Betrayal: The Sourest Hangover

Bloodless Brits suffer passion’s fallout in Braden Abraham’s meticulous staging.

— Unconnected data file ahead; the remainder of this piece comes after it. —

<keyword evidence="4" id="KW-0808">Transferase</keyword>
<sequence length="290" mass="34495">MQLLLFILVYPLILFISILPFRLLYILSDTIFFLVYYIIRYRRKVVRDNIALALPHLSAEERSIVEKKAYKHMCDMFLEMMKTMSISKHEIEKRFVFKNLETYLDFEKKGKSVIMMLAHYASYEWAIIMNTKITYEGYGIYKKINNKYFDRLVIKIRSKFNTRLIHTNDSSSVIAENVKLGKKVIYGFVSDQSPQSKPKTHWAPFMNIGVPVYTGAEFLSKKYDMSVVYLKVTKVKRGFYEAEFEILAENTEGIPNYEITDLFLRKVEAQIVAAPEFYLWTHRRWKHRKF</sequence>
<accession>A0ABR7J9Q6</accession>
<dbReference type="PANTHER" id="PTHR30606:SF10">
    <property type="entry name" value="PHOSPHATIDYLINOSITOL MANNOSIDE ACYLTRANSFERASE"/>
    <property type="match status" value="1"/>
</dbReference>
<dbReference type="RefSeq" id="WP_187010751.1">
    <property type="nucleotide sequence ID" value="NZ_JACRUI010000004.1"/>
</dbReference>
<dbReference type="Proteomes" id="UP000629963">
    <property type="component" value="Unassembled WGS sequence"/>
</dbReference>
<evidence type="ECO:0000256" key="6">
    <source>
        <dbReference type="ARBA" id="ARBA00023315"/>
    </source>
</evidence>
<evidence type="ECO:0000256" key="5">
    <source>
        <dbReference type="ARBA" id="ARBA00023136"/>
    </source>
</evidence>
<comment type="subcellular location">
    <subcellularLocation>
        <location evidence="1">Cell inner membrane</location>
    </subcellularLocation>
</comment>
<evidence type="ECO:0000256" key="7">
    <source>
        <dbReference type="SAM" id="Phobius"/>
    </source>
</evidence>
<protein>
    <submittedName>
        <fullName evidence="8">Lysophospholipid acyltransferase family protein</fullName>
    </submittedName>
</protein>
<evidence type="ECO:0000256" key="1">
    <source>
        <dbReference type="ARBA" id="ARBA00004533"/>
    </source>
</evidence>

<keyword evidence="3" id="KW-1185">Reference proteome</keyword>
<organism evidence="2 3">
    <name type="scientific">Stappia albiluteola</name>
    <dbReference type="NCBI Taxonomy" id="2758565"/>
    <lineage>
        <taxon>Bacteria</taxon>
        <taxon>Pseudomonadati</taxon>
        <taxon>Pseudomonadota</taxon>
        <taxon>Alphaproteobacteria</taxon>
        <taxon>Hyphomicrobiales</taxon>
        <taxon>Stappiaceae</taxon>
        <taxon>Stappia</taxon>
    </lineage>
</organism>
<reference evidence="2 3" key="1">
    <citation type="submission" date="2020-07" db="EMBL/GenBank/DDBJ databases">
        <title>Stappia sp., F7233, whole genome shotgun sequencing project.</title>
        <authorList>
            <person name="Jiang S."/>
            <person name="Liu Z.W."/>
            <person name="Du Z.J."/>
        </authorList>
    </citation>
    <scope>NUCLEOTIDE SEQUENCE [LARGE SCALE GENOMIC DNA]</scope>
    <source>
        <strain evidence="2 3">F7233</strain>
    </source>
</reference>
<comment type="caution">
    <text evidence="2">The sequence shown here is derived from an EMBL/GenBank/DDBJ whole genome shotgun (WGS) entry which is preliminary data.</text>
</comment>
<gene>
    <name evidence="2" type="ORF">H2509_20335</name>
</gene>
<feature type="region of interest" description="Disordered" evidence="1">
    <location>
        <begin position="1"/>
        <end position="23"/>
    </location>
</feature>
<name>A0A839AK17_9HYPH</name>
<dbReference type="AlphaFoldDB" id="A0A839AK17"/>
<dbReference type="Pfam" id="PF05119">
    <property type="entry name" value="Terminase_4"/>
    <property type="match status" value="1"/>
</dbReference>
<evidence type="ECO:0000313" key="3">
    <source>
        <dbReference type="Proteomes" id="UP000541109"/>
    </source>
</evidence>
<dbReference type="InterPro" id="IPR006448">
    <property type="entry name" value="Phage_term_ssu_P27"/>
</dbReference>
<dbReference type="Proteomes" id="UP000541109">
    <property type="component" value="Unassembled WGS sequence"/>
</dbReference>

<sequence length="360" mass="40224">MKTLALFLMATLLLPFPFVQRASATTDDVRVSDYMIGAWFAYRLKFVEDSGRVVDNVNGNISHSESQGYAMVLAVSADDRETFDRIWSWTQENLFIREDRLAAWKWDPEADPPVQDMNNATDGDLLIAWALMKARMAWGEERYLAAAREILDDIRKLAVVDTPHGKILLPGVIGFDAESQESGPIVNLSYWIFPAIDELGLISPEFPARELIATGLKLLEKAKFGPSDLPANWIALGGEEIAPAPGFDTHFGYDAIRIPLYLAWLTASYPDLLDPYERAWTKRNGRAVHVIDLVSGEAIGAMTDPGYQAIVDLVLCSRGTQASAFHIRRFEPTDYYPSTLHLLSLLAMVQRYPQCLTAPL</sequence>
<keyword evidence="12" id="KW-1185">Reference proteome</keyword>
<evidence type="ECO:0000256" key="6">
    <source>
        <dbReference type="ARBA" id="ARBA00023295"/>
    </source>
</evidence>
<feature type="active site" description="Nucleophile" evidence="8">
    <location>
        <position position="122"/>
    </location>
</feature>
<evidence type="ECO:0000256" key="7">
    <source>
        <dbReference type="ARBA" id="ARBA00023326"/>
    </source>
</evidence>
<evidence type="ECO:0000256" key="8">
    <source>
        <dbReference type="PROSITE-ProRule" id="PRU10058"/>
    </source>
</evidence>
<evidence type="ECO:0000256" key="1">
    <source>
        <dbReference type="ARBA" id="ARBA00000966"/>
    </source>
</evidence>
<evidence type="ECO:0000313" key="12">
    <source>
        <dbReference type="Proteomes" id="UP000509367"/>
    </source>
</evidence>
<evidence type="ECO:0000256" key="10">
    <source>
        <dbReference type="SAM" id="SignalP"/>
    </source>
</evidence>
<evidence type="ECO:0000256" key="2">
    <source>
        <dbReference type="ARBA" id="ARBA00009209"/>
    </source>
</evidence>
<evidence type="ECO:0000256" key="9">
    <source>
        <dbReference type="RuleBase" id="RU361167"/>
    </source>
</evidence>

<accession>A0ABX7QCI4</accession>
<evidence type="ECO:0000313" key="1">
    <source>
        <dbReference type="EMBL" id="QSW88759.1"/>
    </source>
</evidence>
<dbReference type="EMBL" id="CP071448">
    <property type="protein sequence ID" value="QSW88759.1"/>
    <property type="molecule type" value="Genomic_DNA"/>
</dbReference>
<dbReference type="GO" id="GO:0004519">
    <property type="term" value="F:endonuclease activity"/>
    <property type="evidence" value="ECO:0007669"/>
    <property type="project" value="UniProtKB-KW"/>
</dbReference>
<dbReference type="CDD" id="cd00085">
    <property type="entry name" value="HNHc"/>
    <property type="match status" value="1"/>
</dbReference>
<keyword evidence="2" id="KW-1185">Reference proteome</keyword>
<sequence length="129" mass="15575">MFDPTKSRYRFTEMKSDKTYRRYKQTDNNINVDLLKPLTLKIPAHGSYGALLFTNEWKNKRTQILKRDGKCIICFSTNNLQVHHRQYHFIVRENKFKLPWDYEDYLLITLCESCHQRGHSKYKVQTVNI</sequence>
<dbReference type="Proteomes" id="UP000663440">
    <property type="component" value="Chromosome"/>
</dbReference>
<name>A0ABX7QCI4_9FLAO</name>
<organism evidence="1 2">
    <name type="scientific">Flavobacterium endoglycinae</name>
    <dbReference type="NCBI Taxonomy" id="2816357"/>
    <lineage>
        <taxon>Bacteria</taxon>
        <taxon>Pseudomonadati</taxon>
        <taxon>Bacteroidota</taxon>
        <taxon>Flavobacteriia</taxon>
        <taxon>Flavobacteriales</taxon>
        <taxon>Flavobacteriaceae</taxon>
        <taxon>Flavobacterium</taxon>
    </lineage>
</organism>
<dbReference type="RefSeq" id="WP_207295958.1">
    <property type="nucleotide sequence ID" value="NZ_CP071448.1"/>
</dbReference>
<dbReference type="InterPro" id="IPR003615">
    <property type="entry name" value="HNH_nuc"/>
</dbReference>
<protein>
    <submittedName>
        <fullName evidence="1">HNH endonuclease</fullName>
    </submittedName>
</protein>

Most often, lust begins as a fuse lit in one of the lower chakras. It's a fast, hot burn, and one unlikely to sizzle all the way up the brain stem. For many a bloodless Brit, though, love affairs are endlessly messy inconveniences, rather like knowing you have to slog through the rain to the grocer's daily if you want that fresh milk at breakfast. So it is with Harold Pinter's 1978 ode to infidelity, Betrayal, chosen by Seattle Rep before the English playwright succumbed to cancer last December.Director Braden Abraham (whom we profiled in our Spring Arts Guide last month) conducts this cerebral postmortem of passion gone cold with clockwork precision. And, unlike many a Pinter play in which the characters are mired in ennui, the central trope of Betrayal is that it unfolds in reverse chronology. When we first meet Emma and her husband's best friend, Jerry, the year is 1978; their half-decade of assignations concluded two years earlier. In a nearly vacant room, they sip—no, guzzle—while poring over their infidelity in fits and starts. It's twitchy as an alpaca sweater in the summertime, and so antiseptic it's hard to imagine these two holding hands, let alone doing the horizontal bop.Slowly, Pinter lets the details seep out: Jerry's a literary agent, whose star author is probably now keeping Emma occupied in her spare time the way he once did; Emma's a horny hausfrau married to Robert, Jerry's onetime rival in business and in the sack. Both Jerry and his mistress have children, although they're mentioned only in passing, as one might discuss a yacht or a model train set. As the clock continues to turn back, Emma and Jerry exchange awkward moments with Robert, and all the while Robert regards each of them with that fabled English bonhomie and impassivity. By the time the 74-minute one-act concludes, they're all culpable—Jerry the cad, Emma the selfish liar, and Robert, who's been hedging his bets all along.What works in Seattle Rep's production does so wonderfully well. Abraham moves his players across the stage with chessman practice, pacing the slow turnings of loyalty so tidily that there's a creepy inevitability when each emotion yields to the next. He's also chosen his players well. Cheyenne Casebier fills in much of what's missing in Pinter's Emma with knowing glances and a kind of simmering sex appeal that only reveals its full radiance at the show's conclusion. Likewise, Alex Podulke is a brilliant Robert, all surface equanimity while carefully guarding his own pocketful of secrets beneath.David Christopher Wells' Jerry is a bit wobblier. Despite some admirable dialect and vocal coaching from Deborah Hecht, his accent doesn't quite lock in with the same believability as his colleagues', and he's just tentative enough to raise the question: Why did Emma fall for this guy, anyway? Had he answered that question for himself, Betrayal might be better than the noble effort it already is.Technically, the show is a jewel in the most perfect setting imaginable. Etta Lilienthal's elegantly minimalist sets shift seamlessly into place, and lighting-and-projections designer L.B. Morse adds to that aura of looking back through the glass darkly with a prism of dreamlike images that accompany the set changes. There's also some splendid original incidental music from Obadiah Eaves, who takes the show out of its time and resets it as timeless—a wise choice, when the other option would be to select something from the era. (Just imagine how cloying "Afternoon Delight" or "Torn Between Two Lovers" would have been.)And finally, Frances Kenny takes the fashions of the late '70s and gradually dials them back to 1968. The men seem always ready to pose for disco-era GQ covers, and Emma even sports a Dorothy Hamill wedge haircut at one point. Her fashions move from muted earth tones to chipper Mary Tyler Moore Show knockoffs until, at the beginning of the affair, Kenny finally swathes her in a slinky number that makes her look like a red-hot Pixy Stick. Who could resist that?stage@seattleweekly.com

 
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